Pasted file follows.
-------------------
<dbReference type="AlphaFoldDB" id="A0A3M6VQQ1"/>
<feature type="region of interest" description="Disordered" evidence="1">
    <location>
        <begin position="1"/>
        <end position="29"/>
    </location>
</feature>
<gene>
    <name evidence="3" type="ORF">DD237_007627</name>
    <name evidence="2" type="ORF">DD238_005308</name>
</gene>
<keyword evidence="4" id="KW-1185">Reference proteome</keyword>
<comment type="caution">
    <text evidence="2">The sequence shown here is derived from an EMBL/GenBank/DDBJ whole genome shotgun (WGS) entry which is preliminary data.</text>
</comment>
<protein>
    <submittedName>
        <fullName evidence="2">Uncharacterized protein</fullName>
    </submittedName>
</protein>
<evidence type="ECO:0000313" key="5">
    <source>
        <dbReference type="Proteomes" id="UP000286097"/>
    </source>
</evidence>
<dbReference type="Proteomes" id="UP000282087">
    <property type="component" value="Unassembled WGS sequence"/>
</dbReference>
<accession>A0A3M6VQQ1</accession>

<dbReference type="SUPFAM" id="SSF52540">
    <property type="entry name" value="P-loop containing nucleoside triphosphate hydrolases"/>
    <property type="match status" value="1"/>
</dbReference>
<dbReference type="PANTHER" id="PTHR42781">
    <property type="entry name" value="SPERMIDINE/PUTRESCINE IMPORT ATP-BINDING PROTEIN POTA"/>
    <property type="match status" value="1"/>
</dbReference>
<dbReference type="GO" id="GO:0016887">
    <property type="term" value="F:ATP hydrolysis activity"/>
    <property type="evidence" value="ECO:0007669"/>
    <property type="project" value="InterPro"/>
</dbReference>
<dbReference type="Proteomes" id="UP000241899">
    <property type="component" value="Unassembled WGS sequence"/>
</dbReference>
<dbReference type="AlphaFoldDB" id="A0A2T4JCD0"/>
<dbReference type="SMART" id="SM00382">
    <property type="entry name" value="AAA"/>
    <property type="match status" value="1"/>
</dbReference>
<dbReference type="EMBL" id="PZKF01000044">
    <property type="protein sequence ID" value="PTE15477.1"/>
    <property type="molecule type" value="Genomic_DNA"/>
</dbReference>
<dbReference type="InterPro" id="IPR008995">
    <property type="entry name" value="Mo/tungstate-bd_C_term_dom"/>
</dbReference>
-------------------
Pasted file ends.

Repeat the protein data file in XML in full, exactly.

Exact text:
<dbReference type="AlphaFoldDB" id="A0A3M6VQQ1"/>
<feature type="region of interest" description="Disordered" evidence="1">
    <location>
        <begin position="1"/>
        <end position="29"/>
    </location>
</feature>
<gene>
    <name evidence="3" type="ORF">DD237_007627</name>
    <name evidence="2" type="ORF">DD238_005308</name>
</gene>
<keyword evidence="4" id="KW-1185">Reference proteome</keyword>
<comment type="caution">
    <text evidence="2">The sequence shown here is derived from an EMBL/GenBank/DDBJ whole genome shotgun (WGS) entry which is preliminary data.</text>
</comment>
<protein>
    <submittedName>
        <fullName evidence="2">Uncharacterized protein</fullName>
    </submittedName>
</protein>
<evidence type="ECO:0000313" key="5">
    <source>
        <dbReference type="Proteomes" id="UP000286097"/>
    </source>
</evidence>
<dbReference type="Proteomes" id="UP000282087">
    <property type="component" value="Unassembled WGS sequence"/>
</dbReference>
<accession>A0A3M6VQQ1</accession>

<dbReference type="SUPFAM" id="SSF52540">
    <property type="entry name" value="P-loop containing nucleoside triphosphate hydrolases"/>
    <property type="match status" value="1"/>
</dbReference>
<dbReference type="PANTHER" id="PTHR42781">
    <property type="entry name" value="SPERMIDINE/PUTRESCINE IMPORT ATP-BINDING PROTEIN POTA"/>
    <property type="match status" value="1"/>
</dbReference>
<dbReference type="GO" id="GO:0016887">
    <property type="term" value="F:ATP hydrolysis activity"/>
    <property type="evidence" value="ECO:0007669"/>
    <property type="project" value="InterPro"/>
</dbReference>
<dbReference type="Proteomes" id="UP000241899">
    <property type="component" value="Unassembled WGS sequence"/>
</dbReference>
<dbReference type="AlphaFoldDB" id="A0A2T4JCD0"/>
<dbReference type="SMART" id="SM00382">
    <property type="entry name" value="AAA"/>
    <property type="match status" value="1"/>
</dbReference>
<dbReference type="EMBL" id="PZKF01000044">
    <property type="protein sequence ID" value="PTE15477.1"/>
    <property type="molecule type" value="Genomic_DNA"/>
</dbReference>
<dbReference type="InterPro" id="IPR008995">
    <property type="entry name" value="Mo/tungstate-bd_C_term_dom"/>
</dbReference>